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The Height and Weight of West Point Cadets: Dietary Change in Antebellum America

  • John Komlos (a1)
Abstract

A decline in nutritional status is inferred from data on the height and weight of West Point cadets in the antebellum period. The decline was geographically widespread and affected farmers and blue-collar workers the most; middle-class cadets did not experience a decline in nutritional status until the Civil War. Nutritional status declined because meat output did not keep pace with population growth. Urbanization and the expansion of the industrial labor force increased the demand for food. However, the agricultural labor force grew at a slower pace, and productivity growth in food production was insufficient to redress the imbalance.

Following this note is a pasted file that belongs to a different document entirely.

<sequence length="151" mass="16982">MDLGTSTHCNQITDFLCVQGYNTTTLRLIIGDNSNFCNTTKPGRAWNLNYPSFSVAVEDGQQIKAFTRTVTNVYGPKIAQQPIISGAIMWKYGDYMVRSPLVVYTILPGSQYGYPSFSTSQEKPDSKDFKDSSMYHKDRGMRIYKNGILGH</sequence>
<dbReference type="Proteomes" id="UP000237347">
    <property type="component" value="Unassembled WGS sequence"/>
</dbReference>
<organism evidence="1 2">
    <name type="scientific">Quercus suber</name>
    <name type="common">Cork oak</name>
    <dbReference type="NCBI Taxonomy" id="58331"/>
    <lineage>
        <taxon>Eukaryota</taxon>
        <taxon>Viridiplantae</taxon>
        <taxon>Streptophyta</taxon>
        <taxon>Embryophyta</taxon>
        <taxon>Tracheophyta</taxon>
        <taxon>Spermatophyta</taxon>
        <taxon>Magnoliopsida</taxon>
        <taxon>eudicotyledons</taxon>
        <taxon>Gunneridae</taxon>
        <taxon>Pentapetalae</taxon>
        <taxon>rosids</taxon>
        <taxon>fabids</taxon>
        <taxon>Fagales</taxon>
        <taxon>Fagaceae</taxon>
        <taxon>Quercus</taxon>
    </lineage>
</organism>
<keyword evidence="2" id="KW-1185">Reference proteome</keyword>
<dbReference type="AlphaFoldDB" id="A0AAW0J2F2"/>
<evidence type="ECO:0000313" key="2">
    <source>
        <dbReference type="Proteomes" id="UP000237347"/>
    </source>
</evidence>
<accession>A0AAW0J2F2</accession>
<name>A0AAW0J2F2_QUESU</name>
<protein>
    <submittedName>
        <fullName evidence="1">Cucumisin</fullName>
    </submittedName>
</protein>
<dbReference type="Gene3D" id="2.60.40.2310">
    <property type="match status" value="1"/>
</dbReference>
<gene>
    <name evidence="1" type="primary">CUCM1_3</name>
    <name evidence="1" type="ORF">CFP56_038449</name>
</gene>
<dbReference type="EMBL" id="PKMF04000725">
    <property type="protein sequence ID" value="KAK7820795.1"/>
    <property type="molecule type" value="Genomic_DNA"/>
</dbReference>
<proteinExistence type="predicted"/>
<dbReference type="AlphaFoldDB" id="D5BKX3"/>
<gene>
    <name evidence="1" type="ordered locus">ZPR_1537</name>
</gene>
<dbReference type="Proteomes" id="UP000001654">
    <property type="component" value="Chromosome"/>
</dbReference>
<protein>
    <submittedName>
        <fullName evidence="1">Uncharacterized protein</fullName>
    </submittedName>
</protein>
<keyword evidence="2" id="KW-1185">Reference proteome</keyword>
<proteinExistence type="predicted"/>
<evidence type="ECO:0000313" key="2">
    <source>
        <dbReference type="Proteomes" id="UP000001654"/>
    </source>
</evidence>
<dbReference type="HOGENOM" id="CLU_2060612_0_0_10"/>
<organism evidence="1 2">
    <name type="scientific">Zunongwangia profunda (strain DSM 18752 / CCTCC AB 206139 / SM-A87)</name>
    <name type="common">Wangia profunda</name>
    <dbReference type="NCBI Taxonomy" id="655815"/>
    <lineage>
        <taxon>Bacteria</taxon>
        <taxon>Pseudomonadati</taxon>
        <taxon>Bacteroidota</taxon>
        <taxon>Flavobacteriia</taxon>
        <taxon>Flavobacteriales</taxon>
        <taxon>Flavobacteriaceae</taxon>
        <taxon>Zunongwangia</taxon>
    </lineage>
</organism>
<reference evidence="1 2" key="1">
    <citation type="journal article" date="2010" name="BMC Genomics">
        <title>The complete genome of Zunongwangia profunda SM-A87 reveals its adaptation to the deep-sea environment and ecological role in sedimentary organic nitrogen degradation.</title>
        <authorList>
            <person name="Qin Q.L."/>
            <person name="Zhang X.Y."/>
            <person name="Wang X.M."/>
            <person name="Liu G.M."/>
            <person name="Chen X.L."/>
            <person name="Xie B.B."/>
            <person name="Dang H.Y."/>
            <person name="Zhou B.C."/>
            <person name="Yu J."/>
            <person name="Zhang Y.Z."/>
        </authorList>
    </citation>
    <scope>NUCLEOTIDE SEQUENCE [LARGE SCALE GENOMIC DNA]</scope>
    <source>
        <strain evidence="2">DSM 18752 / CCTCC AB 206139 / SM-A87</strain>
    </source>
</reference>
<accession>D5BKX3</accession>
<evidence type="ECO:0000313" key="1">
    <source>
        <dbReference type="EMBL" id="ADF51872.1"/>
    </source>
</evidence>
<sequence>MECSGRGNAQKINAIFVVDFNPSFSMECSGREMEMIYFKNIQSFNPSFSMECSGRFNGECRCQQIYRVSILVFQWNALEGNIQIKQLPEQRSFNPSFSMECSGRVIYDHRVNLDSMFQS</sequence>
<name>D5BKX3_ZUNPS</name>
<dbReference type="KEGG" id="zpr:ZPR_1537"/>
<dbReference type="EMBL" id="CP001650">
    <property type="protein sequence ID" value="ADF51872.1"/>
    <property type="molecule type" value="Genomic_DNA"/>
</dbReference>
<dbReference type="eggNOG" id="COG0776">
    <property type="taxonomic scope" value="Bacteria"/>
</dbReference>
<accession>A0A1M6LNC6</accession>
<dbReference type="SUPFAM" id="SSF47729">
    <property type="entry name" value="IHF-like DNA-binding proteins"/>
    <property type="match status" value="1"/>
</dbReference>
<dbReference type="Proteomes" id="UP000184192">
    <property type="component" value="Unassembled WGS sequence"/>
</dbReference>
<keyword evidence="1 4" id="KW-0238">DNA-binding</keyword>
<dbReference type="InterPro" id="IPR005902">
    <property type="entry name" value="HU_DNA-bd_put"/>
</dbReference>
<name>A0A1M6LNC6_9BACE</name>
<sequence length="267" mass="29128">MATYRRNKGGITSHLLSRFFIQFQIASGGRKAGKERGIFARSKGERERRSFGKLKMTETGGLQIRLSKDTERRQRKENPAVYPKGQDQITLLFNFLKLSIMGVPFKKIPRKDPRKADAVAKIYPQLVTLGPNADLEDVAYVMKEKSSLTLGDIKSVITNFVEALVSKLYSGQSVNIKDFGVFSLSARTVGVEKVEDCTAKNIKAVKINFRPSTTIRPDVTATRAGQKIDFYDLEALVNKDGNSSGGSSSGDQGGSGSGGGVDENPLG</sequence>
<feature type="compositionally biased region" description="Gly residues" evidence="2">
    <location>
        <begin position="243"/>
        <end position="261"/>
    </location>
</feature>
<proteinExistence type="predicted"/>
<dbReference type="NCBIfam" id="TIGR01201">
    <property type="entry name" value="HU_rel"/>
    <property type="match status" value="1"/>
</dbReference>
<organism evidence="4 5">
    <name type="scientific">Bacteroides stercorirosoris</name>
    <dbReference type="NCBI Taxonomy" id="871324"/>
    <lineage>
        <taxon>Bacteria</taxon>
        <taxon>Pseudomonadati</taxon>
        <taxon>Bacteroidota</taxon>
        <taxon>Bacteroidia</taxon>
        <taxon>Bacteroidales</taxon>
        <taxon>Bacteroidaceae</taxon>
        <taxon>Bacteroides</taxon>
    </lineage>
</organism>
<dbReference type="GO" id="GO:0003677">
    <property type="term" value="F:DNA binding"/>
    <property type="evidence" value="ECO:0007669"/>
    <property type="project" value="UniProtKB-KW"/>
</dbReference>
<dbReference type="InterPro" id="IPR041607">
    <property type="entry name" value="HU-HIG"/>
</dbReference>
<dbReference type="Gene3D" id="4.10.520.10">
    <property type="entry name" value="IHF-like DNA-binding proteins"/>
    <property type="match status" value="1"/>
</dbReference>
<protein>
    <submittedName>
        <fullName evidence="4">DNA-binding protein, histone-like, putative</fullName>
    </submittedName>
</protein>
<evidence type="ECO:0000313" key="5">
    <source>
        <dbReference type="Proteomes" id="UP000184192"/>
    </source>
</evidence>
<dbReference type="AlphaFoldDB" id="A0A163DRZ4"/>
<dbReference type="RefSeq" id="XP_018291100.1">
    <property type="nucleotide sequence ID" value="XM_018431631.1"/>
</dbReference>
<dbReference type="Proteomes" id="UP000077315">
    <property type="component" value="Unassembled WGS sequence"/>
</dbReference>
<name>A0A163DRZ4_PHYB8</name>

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John Komlos , “Patterns of Children's Growth in East-Central Europe in the Eighteenth Century,” Annals of Human Biology, 13 (01/021986), pp. 3348;

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Roderick Floud and Kenneth W. Wachter , “Poverty and Physical Stature, Evidence on the Standard of Living of London Boys, 1770–1870,” Social Science History, 6 (FaIl1982), PP. 422–52.

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Claudia Goldin , “The Economic Status of Women in the Early Republic: Quantitative Evidence,” Journal of Interdisciplinary History, 16 (Winter, 1986), pp. 375404.

Robert A. Margo and Richard H. Steckel , “The Height of American Slaves: New Evidence on Slave Nutrition and Health,” Social Science History, 6 (Fall1982), pp. 516–38.

Christopher Clark , “The Household Economy, Market Exchange and the Rise of Capitalism in the Connecticut Valley, 1800–1860,” Journal of Social History, 13 (Winter1979), pp. 169–90.

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The Journal of Economic History
  • ISSN: 0022-0507
  • EISSN: 1471-6372
  • URL: /core/journals/journal-of-economic-history
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